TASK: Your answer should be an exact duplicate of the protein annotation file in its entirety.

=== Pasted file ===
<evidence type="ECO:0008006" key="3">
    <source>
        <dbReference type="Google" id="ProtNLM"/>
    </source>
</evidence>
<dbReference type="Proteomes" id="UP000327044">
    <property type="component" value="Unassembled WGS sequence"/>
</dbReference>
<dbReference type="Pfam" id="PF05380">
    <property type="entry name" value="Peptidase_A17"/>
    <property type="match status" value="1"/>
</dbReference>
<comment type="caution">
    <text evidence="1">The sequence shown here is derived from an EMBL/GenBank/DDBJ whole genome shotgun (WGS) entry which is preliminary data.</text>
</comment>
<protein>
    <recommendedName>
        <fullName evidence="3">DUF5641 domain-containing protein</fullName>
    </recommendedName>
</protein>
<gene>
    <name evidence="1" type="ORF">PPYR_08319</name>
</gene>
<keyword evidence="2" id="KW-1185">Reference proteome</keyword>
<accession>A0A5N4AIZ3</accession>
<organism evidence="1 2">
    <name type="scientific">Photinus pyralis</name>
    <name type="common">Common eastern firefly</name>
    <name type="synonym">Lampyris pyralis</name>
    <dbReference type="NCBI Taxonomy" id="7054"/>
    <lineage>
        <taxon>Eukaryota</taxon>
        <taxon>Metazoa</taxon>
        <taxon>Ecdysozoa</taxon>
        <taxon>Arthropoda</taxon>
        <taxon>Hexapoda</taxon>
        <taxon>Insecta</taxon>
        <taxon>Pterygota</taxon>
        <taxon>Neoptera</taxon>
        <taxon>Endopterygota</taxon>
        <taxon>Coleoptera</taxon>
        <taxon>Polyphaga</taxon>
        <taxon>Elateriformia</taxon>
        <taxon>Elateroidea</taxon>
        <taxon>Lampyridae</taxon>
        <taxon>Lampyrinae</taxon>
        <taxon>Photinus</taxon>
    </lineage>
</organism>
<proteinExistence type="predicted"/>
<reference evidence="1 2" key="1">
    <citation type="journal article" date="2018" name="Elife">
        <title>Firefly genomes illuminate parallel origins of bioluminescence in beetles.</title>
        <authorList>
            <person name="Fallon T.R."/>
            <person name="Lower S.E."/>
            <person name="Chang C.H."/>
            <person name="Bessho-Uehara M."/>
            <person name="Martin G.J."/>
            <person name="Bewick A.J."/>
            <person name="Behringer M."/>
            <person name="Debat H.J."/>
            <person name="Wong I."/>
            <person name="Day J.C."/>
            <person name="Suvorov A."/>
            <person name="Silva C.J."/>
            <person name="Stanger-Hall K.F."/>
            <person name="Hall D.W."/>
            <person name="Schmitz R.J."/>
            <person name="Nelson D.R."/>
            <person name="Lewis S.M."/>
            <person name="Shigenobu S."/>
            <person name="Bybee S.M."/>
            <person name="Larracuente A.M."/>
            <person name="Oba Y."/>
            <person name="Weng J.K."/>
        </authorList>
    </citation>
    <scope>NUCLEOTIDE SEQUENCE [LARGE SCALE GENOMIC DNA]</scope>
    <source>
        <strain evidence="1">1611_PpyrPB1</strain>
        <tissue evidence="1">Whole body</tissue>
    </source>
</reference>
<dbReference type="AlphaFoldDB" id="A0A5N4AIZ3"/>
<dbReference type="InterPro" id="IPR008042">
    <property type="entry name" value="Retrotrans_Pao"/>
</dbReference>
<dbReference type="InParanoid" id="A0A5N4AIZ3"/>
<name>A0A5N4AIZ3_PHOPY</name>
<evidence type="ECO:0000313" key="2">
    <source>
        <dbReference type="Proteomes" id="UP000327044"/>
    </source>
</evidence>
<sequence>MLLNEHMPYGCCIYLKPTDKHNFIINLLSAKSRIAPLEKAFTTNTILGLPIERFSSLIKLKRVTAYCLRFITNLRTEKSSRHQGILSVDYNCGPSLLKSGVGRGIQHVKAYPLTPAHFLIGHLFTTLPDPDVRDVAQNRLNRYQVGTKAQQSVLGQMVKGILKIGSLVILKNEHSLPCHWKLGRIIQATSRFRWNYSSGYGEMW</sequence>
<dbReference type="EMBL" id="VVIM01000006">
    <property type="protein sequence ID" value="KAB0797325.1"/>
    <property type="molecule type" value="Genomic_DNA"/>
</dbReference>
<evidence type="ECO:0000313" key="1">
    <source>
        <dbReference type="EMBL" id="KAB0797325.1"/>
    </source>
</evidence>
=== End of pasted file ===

<evidence type="ECO:0008006" key="3">
    <source>
        <dbReference type="Google" id="ProtNLM"/>
    </source>
</evidence>
<dbReference type="Proteomes" id="UP000327044">
    <property type="component" value="Unassembled WGS sequence"/>
</dbReference>
<dbReference type="Pfam" id="PF05380">
    <property type="entry name" value="Peptidase_A17"/>
    <property type="match status" value="1"/>
</dbReference>
<comment type="caution">
    <text evidence="1">The sequence shown here is derived from an EMBL/GenBank/DDBJ whole genome shotgun (WGS) entry which is preliminary data.</text>
</comment>
<protein>
    <recommendedName>
        <fullName evidence="3">DUF5641 domain-containing protein</fullName>
    </recommendedName>
</protein>
<gene>
    <name evidence="1" type="ORF">PPYR_08319</name>
</gene>
<keyword evidence="2" id="KW-1185">Reference proteome</keyword>
<accession>A0A5N4AIZ3</accession>
<organism evidence="1 2">
    <name type="scientific">Photinus pyralis</name>
    <name type="common">Common eastern firefly</name>
    <name type="synonym">Lampyris pyralis</name>
    <dbReference type="NCBI Taxonomy" id="7054"/>
    <lineage>
        <taxon>Eukaryota</taxon>
        <taxon>Metazoa</taxon>
        <taxon>Ecdysozoa</taxon>
        <taxon>Arthropoda</taxon>
        <taxon>Hexapoda</taxon>
        <taxon>Insecta</taxon>
        <taxon>Pterygota</taxon>
        <taxon>Neoptera</taxon>
        <taxon>Endopterygota</taxon>
        <taxon>Coleoptera</taxon>
        <taxon>Polyphaga</taxon>
        <taxon>Elateriformia</taxon>
        <taxon>Elateroidea</taxon>
        <taxon>Lampyridae</taxon>
        <taxon>Lampyrinae</taxon>
        <taxon>Photinus</taxon>
    </lineage>
</organism>
<proteinExistence type="predicted"/>
<reference evidence="1 2" key="1">
    <citation type="journal article" date="2018" name="Elife">
        <title>Firefly genomes illuminate parallel origins of bioluminescence in beetles.</title>
        <authorList>
            <person name="Fallon T.R."/>
            <person name="Lower S.E."/>
            <person name="Chang C.H."/>
            <person name="Bessho-Uehara M."/>
            <person name="Martin G.J."/>
            <person name="Bewick A.J."/>
            <person name="Behringer M."/>
            <person name="Debat H.J."/>
            <person name="Wong I."/>
            <person name="Day J.C."/>
            <person name="Suvorov A."/>
            <person name="Silva C.J."/>
            <person name="Stanger-Hall K.F."/>
            <person name="Hall D.W."/>
            <person name="Schmitz R.J."/>
            <person name="Nelson D.R."/>
            <person name="Lewis S.M."/>
            <person name="Shigenobu S."/>
            <person name="Bybee S.M."/>
            <person name="Larracuente A.M."/>
            <person name="Oba Y."/>
            <person name="Weng J.K."/>
        </authorList>
    </citation>
    <scope>NUCLEOTIDE SEQUENCE [LARGE SCALE GENOMIC DNA]</scope>
    <source>
        <strain evidence="1">1611_PpyrPB1</strain>
        <tissue evidence="1">Whole body</tissue>
    </source>
</reference>
<dbReference type="AlphaFoldDB" id="A0A5N4AIZ3"/>
<dbReference type="InterPro" id="IPR008042">
    <property type="entry name" value="Retrotrans_Pao"/>
</dbReference>
<dbReference type="InParanoid" id="A0A5N4AIZ3"/>
<name>A0A5N4AIZ3_PHOPY</name>
<evidence type="ECO:0000313" key="2">
    <source>
        <dbReference type="Proteomes" id="UP000327044"/>
    </source>
</evidence>
<sequence>MLLNEHMPYGCCIYLKPTDKHNFIINLLSAKSRIAPLEKAFTTNTILGLPIERFSSLIKLKRVTAYCLRFITNLRTEKSSRHQGILSVDYNCGPSLLKSGVGRGIQHVKAYPLTPAHFLIGHLFTTLPDPDVRDVAQNRLNRYQVGTKAQQSVLGQMVKGILKIGSLVILKNEHSLPCHWKLGRIIQATSRFRWNYSSGYGEMW</sequence>
<dbReference type="EMBL" id="VVIM01000006">
    <property type="protein sequence ID" value="KAB0797325.1"/>
    <property type="molecule type" value="Genomic_DNA"/>
</dbReference>
<evidence type="ECO:0000313" key="1">
    <source>
        <dbReference type="EMBL" id="KAB0797325.1"/>
    </source>
</evidence>